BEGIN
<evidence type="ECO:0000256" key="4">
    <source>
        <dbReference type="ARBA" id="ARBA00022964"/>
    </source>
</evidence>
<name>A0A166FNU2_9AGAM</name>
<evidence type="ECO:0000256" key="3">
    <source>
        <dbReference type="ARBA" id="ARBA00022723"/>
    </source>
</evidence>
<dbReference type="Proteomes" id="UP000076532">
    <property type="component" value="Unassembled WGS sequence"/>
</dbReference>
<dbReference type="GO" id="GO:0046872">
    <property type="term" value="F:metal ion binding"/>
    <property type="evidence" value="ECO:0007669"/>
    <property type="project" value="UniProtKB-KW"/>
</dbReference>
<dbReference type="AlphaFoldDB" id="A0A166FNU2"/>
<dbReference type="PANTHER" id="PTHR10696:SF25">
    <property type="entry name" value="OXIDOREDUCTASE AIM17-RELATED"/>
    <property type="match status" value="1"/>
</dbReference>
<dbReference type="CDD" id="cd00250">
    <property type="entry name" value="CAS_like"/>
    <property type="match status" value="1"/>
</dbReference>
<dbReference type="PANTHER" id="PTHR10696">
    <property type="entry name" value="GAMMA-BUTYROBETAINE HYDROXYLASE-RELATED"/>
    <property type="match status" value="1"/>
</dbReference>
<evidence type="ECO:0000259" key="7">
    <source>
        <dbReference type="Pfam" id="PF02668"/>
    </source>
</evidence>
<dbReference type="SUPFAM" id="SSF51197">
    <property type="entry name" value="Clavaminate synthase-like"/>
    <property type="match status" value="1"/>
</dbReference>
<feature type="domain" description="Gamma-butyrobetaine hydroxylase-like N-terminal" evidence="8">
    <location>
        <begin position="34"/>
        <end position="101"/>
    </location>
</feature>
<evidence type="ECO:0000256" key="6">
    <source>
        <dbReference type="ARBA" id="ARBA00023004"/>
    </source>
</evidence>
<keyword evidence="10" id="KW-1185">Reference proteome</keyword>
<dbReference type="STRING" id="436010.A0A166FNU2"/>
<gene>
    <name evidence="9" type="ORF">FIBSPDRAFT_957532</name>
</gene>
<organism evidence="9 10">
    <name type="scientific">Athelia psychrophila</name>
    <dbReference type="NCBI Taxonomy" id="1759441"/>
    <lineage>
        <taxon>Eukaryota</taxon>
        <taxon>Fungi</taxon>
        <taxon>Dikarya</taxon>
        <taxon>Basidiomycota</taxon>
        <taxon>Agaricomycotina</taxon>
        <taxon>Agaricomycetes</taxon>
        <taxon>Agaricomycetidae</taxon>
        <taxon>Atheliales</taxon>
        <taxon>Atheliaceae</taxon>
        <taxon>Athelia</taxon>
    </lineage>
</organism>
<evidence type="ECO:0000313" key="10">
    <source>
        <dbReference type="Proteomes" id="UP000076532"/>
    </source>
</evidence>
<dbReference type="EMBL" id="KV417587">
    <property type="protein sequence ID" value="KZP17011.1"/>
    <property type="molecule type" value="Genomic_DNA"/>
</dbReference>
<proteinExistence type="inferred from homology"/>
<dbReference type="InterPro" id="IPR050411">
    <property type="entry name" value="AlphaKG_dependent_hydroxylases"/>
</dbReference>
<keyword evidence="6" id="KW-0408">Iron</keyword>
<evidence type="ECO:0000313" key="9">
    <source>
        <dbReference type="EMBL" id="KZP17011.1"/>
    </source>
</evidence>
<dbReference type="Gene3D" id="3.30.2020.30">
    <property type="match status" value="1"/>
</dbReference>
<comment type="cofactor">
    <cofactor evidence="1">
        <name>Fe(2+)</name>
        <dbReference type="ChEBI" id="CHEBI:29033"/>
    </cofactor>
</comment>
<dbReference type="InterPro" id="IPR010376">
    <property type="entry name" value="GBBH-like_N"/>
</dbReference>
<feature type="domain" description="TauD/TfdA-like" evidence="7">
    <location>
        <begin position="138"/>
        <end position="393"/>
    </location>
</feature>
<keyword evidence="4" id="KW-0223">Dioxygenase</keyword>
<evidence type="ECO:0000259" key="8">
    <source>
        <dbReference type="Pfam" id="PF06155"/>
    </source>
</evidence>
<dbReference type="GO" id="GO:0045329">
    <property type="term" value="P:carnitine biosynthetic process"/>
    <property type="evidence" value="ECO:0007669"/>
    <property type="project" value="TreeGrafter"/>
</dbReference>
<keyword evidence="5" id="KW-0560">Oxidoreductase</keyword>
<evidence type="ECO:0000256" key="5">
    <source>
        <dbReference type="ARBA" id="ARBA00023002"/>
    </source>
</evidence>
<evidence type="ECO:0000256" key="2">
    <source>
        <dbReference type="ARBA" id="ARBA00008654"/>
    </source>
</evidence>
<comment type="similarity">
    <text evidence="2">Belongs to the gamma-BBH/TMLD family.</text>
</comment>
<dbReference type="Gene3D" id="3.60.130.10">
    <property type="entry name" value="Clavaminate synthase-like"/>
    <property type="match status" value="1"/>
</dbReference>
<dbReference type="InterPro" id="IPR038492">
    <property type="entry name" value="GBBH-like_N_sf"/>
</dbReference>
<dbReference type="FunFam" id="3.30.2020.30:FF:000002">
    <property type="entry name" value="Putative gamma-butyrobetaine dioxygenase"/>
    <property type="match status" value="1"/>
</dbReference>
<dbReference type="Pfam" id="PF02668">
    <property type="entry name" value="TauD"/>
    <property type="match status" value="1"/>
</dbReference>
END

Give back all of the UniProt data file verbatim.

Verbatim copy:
<evidence type="ECO:0000256" key="4">
    <source>
        <dbReference type="ARBA" id="ARBA00022964"/>
    </source>
</evidence>
<name>A0A166FNU2_9AGAM</name>
<evidence type="ECO:0000256" key="3">
    <source>
        <dbReference type="ARBA" id="ARBA00022723"/>
    </source>
</evidence>
<dbReference type="Proteomes" id="UP000076532">
    <property type="component" value="Unassembled WGS sequence"/>
</dbReference>
<dbReference type="GO" id="GO:0046872">
    <property type="term" value="F:metal ion binding"/>
    <property type="evidence" value="ECO:0007669"/>
    <property type="project" value="UniProtKB-KW"/>
</dbReference>
<dbReference type="AlphaFoldDB" id="A0A166FNU2"/>
<dbReference type="PANTHER" id="PTHR10696:SF25">
    <property type="entry name" value="OXIDOREDUCTASE AIM17-RELATED"/>
    <property type="match status" value="1"/>
</dbReference>
<dbReference type="CDD" id="cd00250">
    <property type="entry name" value="CAS_like"/>
    <property type="match status" value="1"/>
</dbReference>
<dbReference type="PANTHER" id="PTHR10696">
    <property type="entry name" value="GAMMA-BUTYROBETAINE HYDROXYLASE-RELATED"/>
    <property type="match status" value="1"/>
</dbReference>
<evidence type="ECO:0000259" key="7">
    <source>
        <dbReference type="Pfam" id="PF02668"/>
    </source>
</evidence>
<dbReference type="SUPFAM" id="SSF51197">
    <property type="entry name" value="Clavaminate synthase-like"/>
    <property type="match status" value="1"/>
</dbReference>
<feature type="domain" description="Gamma-butyrobetaine hydroxylase-like N-terminal" evidence="8">
    <location>
        <begin position="34"/>
        <end position="101"/>
    </location>
</feature>
<evidence type="ECO:0000256" key="6">
    <source>
        <dbReference type="ARBA" id="ARBA00023004"/>
    </source>
</evidence>
<keyword evidence="10" id="KW-1185">Reference proteome</keyword>
<dbReference type="STRING" id="436010.A0A166FNU2"/>
<gene>
    <name evidence="9" type="ORF">FIBSPDRAFT_957532</name>
</gene>
<organism evidence="9 10">
    <name type="scientific">Athelia psychrophila</name>
    <dbReference type="NCBI Taxonomy" id="1759441"/>
    <lineage>
        <taxon>Eukaryota</taxon>
        <taxon>Fungi</taxon>
        <taxon>Dikarya</taxon>
        <taxon>Basidiomycota</taxon>
        <taxon>Agaricomycotina</taxon>
        <taxon>Agaricomycetes</taxon>
        <taxon>Agaricomycetidae</taxon>
        <taxon>Atheliales</taxon>
        <taxon>Atheliaceae</taxon>
        <taxon>Athelia</taxon>
    </lineage>
</organism>
<evidence type="ECO:0000313" key="10">
    <source>
        <dbReference type="Proteomes" id="UP000076532"/>
    </source>
</evidence>
<dbReference type="EMBL" id="KV417587">
    <property type="protein sequence ID" value="KZP17011.1"/>
    <property type="molecule type" value="Genomic_DNA"/>
</dbReference>
<proteinExistence type="inferred from homology"/>
<dbReference type="InterPro" id="IPR050411">
    <property type="entry name" value="AlphaKG_dependent_hydroxylases"/>
</dbReference>
<keyword evidence="6" id="KW-0408">Iron</keyword>
<evidence type="ECO:0000313" key="9">
    <source>
        <dbReference type="EMBL" id="KZP17011.1"/>
    </source>
</evidence>
<dbReference type="Gene3D" id="3.30.2020.30">
    <property type="match status" value="1"/>
</dbReference>
<comment type="cofactor">
    <cofactor evidence="1">
        <name>Fe(2+)</name>
        <dbReference type="ChEBI" id="CHEBI:29033"/>
    </cofactor>
</comment>
<dbReference type="InterPro" id="IPR010376">
    <property type="entry name" value="GBBH-like_N"/>
</dbReference>
<feature type="domain" description="TauD/TfdA-like" evidence="7">
    <location>
        <begin position="138"/>
        <end position="393"/>
    </location>
</feature>
<keyword evidence="4" id="KW-0223">Dioxygenase</keyword>
<evidence type="ECO:0000259" key="8">
    <source>
        <dbReference type="Pfam" id="PF06155"/>
    </source>
</evidence>
<dbReference type="GO" id="GO:0045329">
    <property type="term" value="P:carnitine biosynthetic process"/>
    <property type="evidence" value="ECO:0007669"/>
    <property type="project" value="TreeGrafter"/>
</dbReference>
<keyword evidence="5" id="KW-0560">Oxidoreductase</keyword>
<evidence type="ECO:0000256" key="5">
    <source>
        <dbReference type="ARBA" id="ARBA00023002"/>
    </source>
</evidence>
<evidence type="ECO:0000256" key="2">
    <source>
        <dbReference type="ARBA" id="ARBA00008654"/>
    </source>
</evidence>
<comment type="similarity">
    <text evidence="2">Belongs to the gamma-BBH/TMLD family.</text>
</comment>
<dbReference type="Gene3D" id="3.60.130.10">
    <property type="entry name" value="Clavaminate synthase-like"/>
    <property type="match status" value="1"/>
</dbReference>
<dbReference type="InterPro" id="IPR038492">
    <property type="entry name" value="GBBH-like_N_sf"/>
</dbReference>
<dbReference type="FunFam" id="3.30.2020.30:FF:000002">
    <property type="entry name" value="Putative gamma-butyrobetaine dioxygenase"/>
    <property type="match status" value="1"/>
</dbReference>
<dbReference type="Pfam" id="PF02668">
    <property type="entry name" value="TauD"/>
    <property type="match status" value="1"/>
</dbReference>